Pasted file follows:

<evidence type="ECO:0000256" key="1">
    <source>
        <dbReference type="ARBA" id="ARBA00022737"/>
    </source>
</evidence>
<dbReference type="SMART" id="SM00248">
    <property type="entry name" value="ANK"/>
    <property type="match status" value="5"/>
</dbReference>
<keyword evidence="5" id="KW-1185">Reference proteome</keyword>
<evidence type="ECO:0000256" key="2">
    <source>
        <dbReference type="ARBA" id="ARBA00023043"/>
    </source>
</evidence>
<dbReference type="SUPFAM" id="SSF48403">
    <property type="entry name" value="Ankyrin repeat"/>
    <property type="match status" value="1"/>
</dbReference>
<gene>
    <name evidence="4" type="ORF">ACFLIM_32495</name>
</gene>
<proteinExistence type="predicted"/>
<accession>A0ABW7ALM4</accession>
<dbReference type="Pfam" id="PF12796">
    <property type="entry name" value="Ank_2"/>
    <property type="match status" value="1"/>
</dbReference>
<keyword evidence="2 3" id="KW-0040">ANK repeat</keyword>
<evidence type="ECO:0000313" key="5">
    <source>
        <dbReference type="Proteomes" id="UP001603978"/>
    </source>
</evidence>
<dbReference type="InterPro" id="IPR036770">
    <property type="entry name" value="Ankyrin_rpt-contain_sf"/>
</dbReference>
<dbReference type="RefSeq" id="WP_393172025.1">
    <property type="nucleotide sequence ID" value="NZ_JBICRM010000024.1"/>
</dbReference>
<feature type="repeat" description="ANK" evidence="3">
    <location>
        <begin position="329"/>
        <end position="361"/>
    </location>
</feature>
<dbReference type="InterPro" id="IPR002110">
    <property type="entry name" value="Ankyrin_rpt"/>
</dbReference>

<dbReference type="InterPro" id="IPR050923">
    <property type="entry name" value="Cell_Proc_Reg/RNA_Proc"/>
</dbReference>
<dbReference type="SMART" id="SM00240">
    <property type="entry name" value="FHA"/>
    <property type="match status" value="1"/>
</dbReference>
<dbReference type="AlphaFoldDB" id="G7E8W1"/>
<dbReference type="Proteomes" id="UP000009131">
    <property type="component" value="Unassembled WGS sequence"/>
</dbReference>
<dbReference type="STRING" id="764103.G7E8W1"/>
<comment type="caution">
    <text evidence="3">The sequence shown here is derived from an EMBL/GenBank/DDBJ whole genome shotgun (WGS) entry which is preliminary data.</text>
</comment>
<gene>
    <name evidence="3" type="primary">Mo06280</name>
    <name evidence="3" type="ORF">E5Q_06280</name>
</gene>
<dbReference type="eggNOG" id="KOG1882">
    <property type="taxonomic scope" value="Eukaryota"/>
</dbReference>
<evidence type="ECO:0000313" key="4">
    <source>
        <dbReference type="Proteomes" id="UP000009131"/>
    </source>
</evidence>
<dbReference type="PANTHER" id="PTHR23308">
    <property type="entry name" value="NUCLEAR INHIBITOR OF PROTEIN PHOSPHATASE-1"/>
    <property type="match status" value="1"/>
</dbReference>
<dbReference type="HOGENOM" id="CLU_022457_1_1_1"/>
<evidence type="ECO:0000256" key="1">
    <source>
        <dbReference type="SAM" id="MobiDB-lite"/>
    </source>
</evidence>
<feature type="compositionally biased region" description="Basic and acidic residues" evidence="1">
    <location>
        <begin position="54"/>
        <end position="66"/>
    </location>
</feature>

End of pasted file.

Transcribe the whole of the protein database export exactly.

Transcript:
<evidence type="ECO:0000256" key="1">
    <source>
        <dbReference type="ARBA" id="ARBA00022737"/>
    </source>
</evidence>
<dbReference type="SMART" id="SM00248">
    <property type="entry name" value="ANK"/>
    <property type="match status" value="5"/>
</dbReference>
<keyword evidence="5" id="KW-1185">Reference proteome</keyword>
<evidence type="ECO:0000256" key="2">
    <source>
        <dbReference type="ARBA" id="ARBA00023043"/>
    </source>
</evidence>
<dbReference type="SUPFAM" id="SSF48403">
    <property type="entry name" value="Ankyrin repeat"/>
    <property type="match status" value="1"/>
</dbReference>
<gene>
    <name evidence="4" type="ORF">ACFLIM_32495</name>
</gene>
<proteinExistence type="predicted"/>
<accession>A0ABW7ALM4</accession>
<dbReference type="Pfam" id="PF12796">
    <property type="entry name" value="Ank_2"/>
    <property type="match status" value="1"/>
</dbReference>
<keyword evidence="2 3" id="KW-0040">ANK repeat</keyword>
<evidence type="ECO:0000313" key="5">
    <source>
        <dbReference type="Proteomes" id="UP001603978"/>
    </source>
</evidence>
<dbReference type="InterPro" id="IPR036770">
    <property type="entry name" value="Ankyrin_rpt-contain_sf"/>
</dbReference>
<dbReference type="RefSeq" id="WP_393172025.1">
    <property type="nucleotide sequence ID" value="NZ_JBICRM010000024.1"/>
</dbReference>
<feature type="repeat" description="ANK" evidence="3">
    <location>
        <begin position="329"/>
        <end position="361"/>
    </location>
</feature>
<dbReference type="InterPro" id="IPR002110">
    <property type="entry name" value="Ankyrin_rpt"/>
</dbReference>

<dbReference type="InterPro" id="IPR050923">
    <property type="entry name" value="Cell_Proc_Reg/RNA_Proc"/>
</dbReference>
<dbReference type="SMART" id="SM00240">
    <property type="entry name" value="FHA"/>
    <property type="match status" value="1"/>
</dbReference>
<dbReference type="AlphaFoldDB" id="G7E8W1"/>
<dbReference type="Proteomes" id="UP000009131">
    <property type="component" value="Unassembled WGS sequence"/>
</dbReference>
<dbReference type="STRING" id="764103.G7E8W1"/>
<comment type="caution">
    <text evidence="3">The sequence shown here is derived from an EMBL/GenBank/DDBJ whole genome shotgun (WGS) entry which is preliminary data.</text>
</comment>
<gene>
    <name evidence="3" type="primary">Mo06280</name>
    <name evidence="3" type="ORF">E5Q_06280</name>
</gene>
<dbReference type="eggNOG" id="KOG1882">
    <property type="taxonomic scope" value="Eukaryota"/>
</dbReference>
<evidence type="ECO:0000313" key="4">
    <source>
        <dbReference type="Proteomes" id="UP000009131"/>
    </source>
</evidence>
<dbReference type="PANTHER" id="PTHR23308">
    <property type="entry name" value="NUCLEAR INHIBITOR OF PROTEIN PHOSPHATASE-1"/>
    <property type="match status" value="1"/>
</dbReference>
<dbReference type="HOGENOM" id="CLU_022457_1_1_1"/>
<evidence type="ECO:0000256" key="1">
    <source>
        <dbReference type="SAM" id="MobiDB-lite"/>
    </source>
</evidence>
<feature type="compositionally biased region" description="Basic and acidic residues" evidence="1">
    <location>
        <begin position="54"/>
        <end position="66"/>
    </location>
</feature>